The State of the City Speech Includes Ideas to Fight Homelessness
On Monday afternoon, February 11th, New York City Council Speaker Christine Quinn gave her final “State of the City” address as Council Speaker at City Hall. She spoke about education, jobs, economic development, New York City as a collection of neighborhoods, and much of the coverage of her speech was about its focus on affordable housing for New Yorkers. You might not have heard as much about the part of her speech that addressed homelessness, but take a look at these 3 paragraphs from her address:
"As we work to provide all our neighbors with an affordable place to live, we can’t ignore the growing number of homeless New Yorkers. There are currently 10,000 families living in homeless shelters in New York City, some with children just a few months old. If these kids are going to have a fighting chance, we need to get their families back on the path to stable housing. But for many, our shelter system has become a dead end. Without a rental assistance program for the homeless, most families have no way to access long term housing.
They either end up back on the street, or return to crowded shelters night after night. That’s not the New York City we know. This is a city that catches you when you fall, and helps set you back on your feet. That’s why Council Member Annabel Palma and I are calling on the City to create a new program to get homeless families off the streets, out of the shelters, and into their own homes.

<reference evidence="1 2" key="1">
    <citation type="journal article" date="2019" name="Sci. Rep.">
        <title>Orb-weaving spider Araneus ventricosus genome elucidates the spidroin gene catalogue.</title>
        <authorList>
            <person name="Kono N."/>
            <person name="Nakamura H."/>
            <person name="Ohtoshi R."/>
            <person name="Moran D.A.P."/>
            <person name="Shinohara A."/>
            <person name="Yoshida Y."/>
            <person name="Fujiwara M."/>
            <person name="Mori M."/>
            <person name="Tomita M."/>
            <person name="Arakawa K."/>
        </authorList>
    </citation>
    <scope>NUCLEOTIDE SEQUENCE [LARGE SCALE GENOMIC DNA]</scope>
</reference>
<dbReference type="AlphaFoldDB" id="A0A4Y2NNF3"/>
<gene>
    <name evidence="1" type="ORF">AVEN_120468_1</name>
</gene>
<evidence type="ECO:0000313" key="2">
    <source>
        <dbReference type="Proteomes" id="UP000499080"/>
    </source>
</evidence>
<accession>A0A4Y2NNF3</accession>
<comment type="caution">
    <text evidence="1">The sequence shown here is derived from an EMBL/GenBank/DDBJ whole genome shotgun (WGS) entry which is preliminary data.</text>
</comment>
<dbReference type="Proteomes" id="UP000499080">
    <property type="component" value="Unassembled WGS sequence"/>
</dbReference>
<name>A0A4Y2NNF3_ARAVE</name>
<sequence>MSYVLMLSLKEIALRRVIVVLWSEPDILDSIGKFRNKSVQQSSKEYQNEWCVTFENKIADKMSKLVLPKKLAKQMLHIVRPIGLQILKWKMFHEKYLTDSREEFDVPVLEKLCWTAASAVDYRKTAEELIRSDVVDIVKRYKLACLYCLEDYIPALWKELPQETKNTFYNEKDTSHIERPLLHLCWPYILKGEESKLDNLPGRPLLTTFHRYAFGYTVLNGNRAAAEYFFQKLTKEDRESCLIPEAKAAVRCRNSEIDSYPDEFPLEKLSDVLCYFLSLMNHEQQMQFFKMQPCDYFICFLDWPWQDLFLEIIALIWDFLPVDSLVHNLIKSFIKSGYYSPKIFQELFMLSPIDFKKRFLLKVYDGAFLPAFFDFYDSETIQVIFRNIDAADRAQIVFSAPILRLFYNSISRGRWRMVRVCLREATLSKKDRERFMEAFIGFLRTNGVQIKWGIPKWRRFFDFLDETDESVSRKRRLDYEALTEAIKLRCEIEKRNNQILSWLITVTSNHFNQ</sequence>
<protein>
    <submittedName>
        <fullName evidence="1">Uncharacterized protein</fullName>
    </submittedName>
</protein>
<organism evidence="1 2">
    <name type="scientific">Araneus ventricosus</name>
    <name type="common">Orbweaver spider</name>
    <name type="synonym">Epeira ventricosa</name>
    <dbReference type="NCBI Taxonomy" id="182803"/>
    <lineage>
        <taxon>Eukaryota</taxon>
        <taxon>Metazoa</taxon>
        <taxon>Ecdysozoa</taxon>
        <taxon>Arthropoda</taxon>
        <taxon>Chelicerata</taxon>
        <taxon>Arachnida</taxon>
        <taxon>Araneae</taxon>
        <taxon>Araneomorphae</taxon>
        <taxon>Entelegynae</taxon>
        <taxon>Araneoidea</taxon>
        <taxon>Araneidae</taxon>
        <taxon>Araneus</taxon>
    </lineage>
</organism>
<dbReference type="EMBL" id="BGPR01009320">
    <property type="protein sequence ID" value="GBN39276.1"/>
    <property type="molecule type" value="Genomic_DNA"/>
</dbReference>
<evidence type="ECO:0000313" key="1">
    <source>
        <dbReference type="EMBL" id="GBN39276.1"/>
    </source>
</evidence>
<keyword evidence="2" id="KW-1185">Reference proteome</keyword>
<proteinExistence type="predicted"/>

Working together we can create a brand new rental assistance program to help families cover rent in private buildings. And we need to prioritize homeless New Yorkers for NYCHA apartments and Section 8 vouchers, so we can get even more families into long term stable housing. By the way, this isn't just the right thing to do, it’s the fiscally responsible thing to do. The average cost of a rental subsidy for a family of four is $800 a month. To house that same family in a shelter? $3,000."
We thank Speaker Quinn for recognizing issues that affect homeless people as central to the state of our city and its future. What’s more, as Care for the Homeless has testified to City Council in the past, she’s right that a new rental subsidy program and targeted federal housing programs are needed to help people experiencing homelessness transition into permanent housing. And we couldn't agree more that these good public policies aren't just the right thing to do, but that over time they are really the most cost effective approach.